First striking parallel: the storm system itself. In neither case was the flooding due to a hurricane or storm surge. In both cases, flooding was due to long-duration, intense rainfall from a monumental, slow-moving storm system featuring repeated lows following one right after another, concentrated over a region already saturated from previous intense rainfall so runoff was exceptionally high (for 1913, see “Be Very Afraid”; for 2015 see Weather. com). In both cases, the storm was accompanied by violent lightning (see image 4 at here) and tornadoes (for 1913 see “’My Conception of Hell’” and “Terror at Terre Haute”; for 2015 see Wikipedia.
Left: Woman climbing through the ruins of her tornado destroyed house in Oklahoma. Credit: NBC News. Right: Woman surveys ruins of a home destroyed by the Great Easter 1913 Omaha tornado. Credit: Omaha Public Library 
In both cases, rivers rose rapidly and descended on communities as veritable walls of water, even in regions not normally prone to flooding. Such flash flooding has the violence of tornadoes (see "An Unnecessary Tragedy").
Left: The level of the Blanco River at Wimberley soared from 5 feet on Saturday afternoon, May 23, to a record 40.21 feet at 1:01 am CDT Sunday, more than 7 feet above the prior record. The river gauge stopped reporting after this point. Credit: NWS Advanced Hydrologic Prediction Service. Right: The fast-rising Muskingum River at Zanesville, Ohio, in 1913 also wiped out the weather gauges, and also crested at nearly 52 feet (vertical line in the middle of the chart) – 15 feet higher than a previous record set by a flood 20 years earlier. Credit: NWS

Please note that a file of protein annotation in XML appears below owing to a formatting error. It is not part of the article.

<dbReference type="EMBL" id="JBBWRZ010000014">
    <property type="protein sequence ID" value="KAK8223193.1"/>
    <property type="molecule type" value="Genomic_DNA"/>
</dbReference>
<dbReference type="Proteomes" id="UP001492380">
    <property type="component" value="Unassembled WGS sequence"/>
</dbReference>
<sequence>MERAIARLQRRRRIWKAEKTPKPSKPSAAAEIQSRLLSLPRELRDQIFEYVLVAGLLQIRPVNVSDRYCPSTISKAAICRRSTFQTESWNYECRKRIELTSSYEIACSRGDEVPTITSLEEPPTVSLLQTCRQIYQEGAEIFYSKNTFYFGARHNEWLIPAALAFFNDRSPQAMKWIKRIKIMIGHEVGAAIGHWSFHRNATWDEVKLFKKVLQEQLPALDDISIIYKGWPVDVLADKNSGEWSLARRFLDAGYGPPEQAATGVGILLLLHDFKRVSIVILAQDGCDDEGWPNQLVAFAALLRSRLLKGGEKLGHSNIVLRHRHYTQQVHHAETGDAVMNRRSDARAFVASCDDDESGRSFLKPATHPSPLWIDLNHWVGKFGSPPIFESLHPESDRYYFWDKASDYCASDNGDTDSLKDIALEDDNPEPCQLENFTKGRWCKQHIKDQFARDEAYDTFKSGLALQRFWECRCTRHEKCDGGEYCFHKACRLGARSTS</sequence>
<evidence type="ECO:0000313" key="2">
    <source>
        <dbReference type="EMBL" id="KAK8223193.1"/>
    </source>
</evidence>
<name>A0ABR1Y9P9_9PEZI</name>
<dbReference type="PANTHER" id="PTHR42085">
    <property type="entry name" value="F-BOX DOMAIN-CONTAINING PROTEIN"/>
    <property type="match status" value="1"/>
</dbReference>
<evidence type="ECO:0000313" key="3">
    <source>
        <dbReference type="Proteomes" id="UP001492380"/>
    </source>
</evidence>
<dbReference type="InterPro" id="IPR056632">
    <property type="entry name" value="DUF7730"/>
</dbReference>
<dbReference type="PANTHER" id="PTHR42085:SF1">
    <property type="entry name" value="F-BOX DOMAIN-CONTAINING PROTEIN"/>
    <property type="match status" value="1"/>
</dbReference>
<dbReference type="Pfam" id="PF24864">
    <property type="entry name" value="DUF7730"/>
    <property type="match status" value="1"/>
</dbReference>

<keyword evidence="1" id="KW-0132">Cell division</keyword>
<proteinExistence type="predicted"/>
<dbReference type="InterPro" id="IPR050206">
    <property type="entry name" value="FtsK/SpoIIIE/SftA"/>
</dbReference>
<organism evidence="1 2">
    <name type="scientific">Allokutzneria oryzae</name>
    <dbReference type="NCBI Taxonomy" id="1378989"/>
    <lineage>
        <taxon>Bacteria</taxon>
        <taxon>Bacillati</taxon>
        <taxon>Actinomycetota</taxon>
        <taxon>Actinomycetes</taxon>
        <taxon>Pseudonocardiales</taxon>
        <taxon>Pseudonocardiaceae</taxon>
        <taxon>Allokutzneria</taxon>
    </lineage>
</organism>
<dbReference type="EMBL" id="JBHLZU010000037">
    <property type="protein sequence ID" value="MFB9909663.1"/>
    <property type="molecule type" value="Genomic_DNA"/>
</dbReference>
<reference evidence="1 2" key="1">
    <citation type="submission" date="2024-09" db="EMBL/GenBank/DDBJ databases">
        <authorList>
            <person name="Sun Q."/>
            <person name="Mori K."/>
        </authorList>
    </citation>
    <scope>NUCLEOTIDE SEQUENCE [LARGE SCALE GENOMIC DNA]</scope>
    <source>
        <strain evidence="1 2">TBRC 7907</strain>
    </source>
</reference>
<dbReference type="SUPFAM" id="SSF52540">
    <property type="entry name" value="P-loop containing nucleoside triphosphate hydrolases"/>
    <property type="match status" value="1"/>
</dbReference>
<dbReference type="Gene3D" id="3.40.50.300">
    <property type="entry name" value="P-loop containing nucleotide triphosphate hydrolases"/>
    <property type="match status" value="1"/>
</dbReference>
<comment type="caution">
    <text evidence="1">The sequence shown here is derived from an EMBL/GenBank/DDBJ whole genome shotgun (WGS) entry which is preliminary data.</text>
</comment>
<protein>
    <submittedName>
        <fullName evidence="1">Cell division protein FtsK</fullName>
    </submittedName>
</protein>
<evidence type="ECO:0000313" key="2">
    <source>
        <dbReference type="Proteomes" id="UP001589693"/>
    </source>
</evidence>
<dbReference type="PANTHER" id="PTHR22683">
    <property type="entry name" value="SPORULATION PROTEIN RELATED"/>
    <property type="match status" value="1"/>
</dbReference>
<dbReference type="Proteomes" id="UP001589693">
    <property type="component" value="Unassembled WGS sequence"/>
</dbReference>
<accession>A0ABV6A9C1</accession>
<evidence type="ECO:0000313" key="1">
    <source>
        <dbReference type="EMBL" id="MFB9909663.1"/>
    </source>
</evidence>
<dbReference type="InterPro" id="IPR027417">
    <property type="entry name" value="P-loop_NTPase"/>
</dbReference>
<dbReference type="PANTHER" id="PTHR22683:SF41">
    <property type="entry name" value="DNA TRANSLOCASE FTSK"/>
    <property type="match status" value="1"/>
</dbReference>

But here’s a big difference between the two storm systems. Communications still functioned in 2015 and warnings were issued and heeded, so “only” 28 lives were lost—actually, likely 28 and counting as more bodies turn up and as people injured during the violence of flash flooding perish from complications of their injuries. In 1913, the death count—over 600 in Ohio and Indiana alone—was much higher because the massive windstorm on Good Friday, March 21 severely crippled communications so that weather data could not be gathered nor warnings issued (see “The First Punch”). Moreover, some of the flash flooding occurred in the dark of night, sweeping away people in their homes with no warning (see “’Death Rode Ruthless…’”).
Left: In this aerial photo, water from the Arkansas River floods a farm shed in Faulkner County near Conway, Ark., Friday, May 29, 2015. Credit: Danny Johnston/AP.  Right: Dayton homes were submerged to their eaves in the Great Easter 1913 Flood. Credit: Dayton Metro
In both calamities, homes and buildings drowned, the floodwaters reaching midway up the first story or even to the eaves. Note the sheen of oil on the floodwaters surrounding the half-submerged farm building photographed in 2015. That points out a serious hazard of severe floods today—the fact that they can breach stores of chemicals and toxic waste dumps, so the chemical-laden floodwaters are themselves toxic (see “Benchmarking 'Extreme'”) Indeed, in Houston, 100,000 gallons of untreated wastewater and raw sewage spilled into the floodwaters when the Southwest Wastewater Treatment Plant was flooded. But perhaps that was no different than conditions during the 1913 flood when the human excrement from the vaults of thousands of outdoor privies (outhouses) contaminated the floodwaters.
More than 100,000 gallons of untreated wastewater has spilled after Houston's Southwest Wastewater Treatment Plant flooded Tuesday when a bayou overflowed its banks. Credit: Before It’s New